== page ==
Iraq's economy is growing on the back of relatively increased stability and reconstruction projects and most importantly, increased oil output. The economy however remains hampered by corruption and violence. The United States Department of State has produced this fact sheet for those eying business in Iraq
Iraq today is emerging from years of civil conflict and economic isolation, and has the potential to again become what it was not so long ago: a prosperous country with a thriving middle class. Iraq is a market with tremendous potential.
In recent years, there are a number of tangible signs that Iraq’s economy is stabilizing and expanding:
The economic sectors in Iraq with the greatest investment potential include: energy, including both hydrocarbons and the electrical power sector; infrastructure such as architecture, construction, and engineering and transportation; information and communications technology; health such as medical technology, pharmaceuticals, biotechnology, and health care services; and agribusiness.
Despite progress toward fundamental reforms of the economy and legal system, the legacy of central planning also continues to inhibit economic diversification and development. Additionally, potential investors face high security costs; regulations can be cumbersome and confusing; some Iraqi government contracts face payment delays; corruption continues to hamper trade and investment; and dispute resolution mechanisms can be sometimes unreliable and non-transparent. The Iraqi government made serious efforts to address these challenges. Continued reform efforts will take time, but tangible progress includes the following:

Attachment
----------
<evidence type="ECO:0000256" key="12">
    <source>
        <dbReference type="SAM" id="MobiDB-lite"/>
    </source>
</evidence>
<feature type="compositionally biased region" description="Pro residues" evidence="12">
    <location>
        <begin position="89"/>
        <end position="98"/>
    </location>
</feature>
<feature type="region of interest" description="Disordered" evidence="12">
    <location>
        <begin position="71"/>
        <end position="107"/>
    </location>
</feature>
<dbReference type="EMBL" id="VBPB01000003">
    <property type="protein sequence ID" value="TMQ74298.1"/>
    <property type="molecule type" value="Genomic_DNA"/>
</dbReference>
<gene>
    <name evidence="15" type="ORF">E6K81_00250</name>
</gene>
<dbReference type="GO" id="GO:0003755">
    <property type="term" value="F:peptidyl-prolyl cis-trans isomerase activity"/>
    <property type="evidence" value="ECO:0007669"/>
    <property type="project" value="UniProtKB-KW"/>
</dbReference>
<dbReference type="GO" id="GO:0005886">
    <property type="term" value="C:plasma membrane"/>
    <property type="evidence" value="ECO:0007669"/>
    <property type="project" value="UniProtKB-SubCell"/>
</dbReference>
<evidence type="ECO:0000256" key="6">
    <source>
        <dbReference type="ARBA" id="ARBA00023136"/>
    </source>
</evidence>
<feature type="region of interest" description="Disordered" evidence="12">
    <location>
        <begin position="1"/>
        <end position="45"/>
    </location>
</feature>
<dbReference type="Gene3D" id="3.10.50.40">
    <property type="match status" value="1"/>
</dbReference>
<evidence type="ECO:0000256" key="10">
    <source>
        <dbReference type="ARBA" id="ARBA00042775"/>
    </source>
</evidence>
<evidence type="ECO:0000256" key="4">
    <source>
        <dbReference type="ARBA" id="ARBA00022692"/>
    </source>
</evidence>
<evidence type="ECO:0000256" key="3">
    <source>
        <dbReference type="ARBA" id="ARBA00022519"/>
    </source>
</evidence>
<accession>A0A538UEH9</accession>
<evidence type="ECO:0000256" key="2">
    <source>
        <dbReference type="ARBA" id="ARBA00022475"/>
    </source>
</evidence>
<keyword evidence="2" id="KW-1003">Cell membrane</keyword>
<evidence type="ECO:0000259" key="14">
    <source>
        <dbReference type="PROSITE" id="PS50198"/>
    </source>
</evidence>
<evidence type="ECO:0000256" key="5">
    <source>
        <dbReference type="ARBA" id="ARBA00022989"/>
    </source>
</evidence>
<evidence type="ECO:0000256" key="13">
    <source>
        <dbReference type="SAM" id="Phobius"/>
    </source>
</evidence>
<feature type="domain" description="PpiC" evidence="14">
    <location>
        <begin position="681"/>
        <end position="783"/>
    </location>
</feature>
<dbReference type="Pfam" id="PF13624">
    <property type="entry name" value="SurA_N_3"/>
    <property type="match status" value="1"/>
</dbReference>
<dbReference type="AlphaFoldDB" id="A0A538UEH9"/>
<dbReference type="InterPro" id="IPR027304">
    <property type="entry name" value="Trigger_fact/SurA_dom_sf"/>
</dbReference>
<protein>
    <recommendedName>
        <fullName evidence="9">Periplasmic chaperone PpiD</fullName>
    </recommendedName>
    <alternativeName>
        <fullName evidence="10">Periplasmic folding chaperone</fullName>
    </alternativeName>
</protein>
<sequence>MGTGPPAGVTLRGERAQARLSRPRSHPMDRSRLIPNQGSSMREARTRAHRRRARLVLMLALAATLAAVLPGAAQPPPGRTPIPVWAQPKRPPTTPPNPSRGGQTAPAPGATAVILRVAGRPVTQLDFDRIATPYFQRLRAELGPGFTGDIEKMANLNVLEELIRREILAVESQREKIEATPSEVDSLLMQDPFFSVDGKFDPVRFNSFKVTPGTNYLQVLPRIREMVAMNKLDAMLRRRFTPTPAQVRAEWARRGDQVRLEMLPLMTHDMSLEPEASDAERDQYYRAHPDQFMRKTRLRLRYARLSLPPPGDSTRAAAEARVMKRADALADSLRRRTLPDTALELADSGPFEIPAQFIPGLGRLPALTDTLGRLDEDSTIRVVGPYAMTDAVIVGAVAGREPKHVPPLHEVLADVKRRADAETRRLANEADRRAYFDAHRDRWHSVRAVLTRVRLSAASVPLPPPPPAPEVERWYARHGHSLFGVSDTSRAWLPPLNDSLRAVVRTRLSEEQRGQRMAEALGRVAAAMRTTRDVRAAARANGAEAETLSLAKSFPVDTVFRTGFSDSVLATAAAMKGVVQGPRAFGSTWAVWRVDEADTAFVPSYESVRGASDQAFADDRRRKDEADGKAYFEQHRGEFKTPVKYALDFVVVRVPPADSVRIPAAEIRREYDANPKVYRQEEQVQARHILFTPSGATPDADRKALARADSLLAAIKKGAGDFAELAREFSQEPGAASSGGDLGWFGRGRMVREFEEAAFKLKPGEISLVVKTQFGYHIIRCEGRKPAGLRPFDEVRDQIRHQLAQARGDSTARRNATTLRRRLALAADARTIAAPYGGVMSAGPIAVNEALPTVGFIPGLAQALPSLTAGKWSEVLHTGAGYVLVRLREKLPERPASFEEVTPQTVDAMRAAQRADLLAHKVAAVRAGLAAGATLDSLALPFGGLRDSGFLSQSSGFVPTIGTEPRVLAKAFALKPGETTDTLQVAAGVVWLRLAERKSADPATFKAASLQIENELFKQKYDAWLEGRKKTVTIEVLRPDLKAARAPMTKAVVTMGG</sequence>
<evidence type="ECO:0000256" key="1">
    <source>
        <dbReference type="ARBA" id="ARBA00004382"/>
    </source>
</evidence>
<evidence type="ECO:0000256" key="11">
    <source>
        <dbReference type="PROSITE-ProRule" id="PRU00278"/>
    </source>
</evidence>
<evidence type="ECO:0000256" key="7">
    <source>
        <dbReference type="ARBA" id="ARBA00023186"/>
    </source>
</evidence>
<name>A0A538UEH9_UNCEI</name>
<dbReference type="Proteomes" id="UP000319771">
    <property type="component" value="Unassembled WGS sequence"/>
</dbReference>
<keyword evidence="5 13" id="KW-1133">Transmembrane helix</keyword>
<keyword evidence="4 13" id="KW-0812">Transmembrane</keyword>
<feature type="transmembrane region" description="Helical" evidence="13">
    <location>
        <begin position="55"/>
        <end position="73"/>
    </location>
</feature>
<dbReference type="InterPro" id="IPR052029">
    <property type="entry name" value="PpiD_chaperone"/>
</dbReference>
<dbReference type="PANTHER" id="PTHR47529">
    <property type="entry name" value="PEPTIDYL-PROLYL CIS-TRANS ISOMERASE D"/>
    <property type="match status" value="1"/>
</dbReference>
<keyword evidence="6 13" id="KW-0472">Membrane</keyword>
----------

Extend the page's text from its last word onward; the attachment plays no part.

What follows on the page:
Since 2003, the United States has been an active partner to help Iraqis strengthen their democracy, build civil society, improve security, and re-integrate fully into the regional and global community and economy. Since 2009, we have worked through the U.S.-Iraq Strategic Framework Agreement to boost this partnership.
The U.S. government has engaged regularly with the Iraqi government to promote growth and reform in multiple sectors of Iraq’s economy. The Embassy’s economic and commercial officers work closely with their counterparts in other U.S. government agencies and with Iraqi government officials and private sector representatives to improve the institutional capacity and regulatory framework in Iraq. Additionally, OPIC and ExIm are both open for business in Iraq. OPIC has already committed over $150 million in financing in Iraq, and ExIm has been approached by several project developers, exporters and financial institutions to discuss transactions in power projects, real-estate development, manufacturing and agriculture. Garnering interest among the business community to apply for ExIm Bank financing is one of the bank’s most important objectives in 2011.